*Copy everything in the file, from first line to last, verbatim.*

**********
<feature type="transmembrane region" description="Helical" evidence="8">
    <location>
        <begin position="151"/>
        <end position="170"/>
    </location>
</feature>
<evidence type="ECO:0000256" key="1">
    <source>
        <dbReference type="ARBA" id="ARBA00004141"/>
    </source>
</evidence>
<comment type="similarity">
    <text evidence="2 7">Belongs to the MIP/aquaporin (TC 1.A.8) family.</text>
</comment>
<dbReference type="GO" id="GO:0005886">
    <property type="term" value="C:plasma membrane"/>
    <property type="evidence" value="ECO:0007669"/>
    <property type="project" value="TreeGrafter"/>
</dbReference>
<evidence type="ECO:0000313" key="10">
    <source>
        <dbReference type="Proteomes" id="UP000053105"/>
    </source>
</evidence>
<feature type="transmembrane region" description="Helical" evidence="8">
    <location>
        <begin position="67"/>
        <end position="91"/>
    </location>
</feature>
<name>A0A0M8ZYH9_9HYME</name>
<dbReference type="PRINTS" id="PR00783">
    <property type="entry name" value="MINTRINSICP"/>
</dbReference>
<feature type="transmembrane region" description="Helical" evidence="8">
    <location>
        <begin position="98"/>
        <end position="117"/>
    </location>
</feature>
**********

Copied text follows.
<feature type="transmembrane region" description="Helical" evidence="8">
    <location>
        <begin position="151"/>
        <end position="170"/>
    </location>
</feature>
<evidence type="ECO:0000256" key="1">
    <source>
        <dbReference type="ARBA" id="ARBA00004141"/>
    </source>
</evidence>
<comment type="similarity">
    <text evidence="2 7">Belongs to the MIP/aquaporin (TC 1.A.8) family.</text>
</comment>
<dbReference type="GO" id="GO:0005886">
    <property type="term" value="C:plasma membrane"/>
    <property type="evidence" value="ECO:0007669"/>
    <property type="project" value="TreeGrafter"/>
</dbReference>
<evidence type="ECO:0000313" key="10">
    <source>
        <dbReference type="Proteomes" id="UP000053105"/>
    </source>
</evidence>
<feature type="transmembrane region" description="Helical" evidence="8">
    <location>
        <begin position="67"/>
        <end position="91"/>
    </location>
</feature>
<name>A0A0M8ZYH9_9HYME</name>
<dbReference type="PRINTS" id="PR00783">
    <property type="entry name" value="MINTRINSICP"/>
</dbReference>
<feature type="transmembrane region" description="Helical" evidence="8">
    <location>
        <begin position="98"/>
        <end position="117"/>
    </location>
</feature>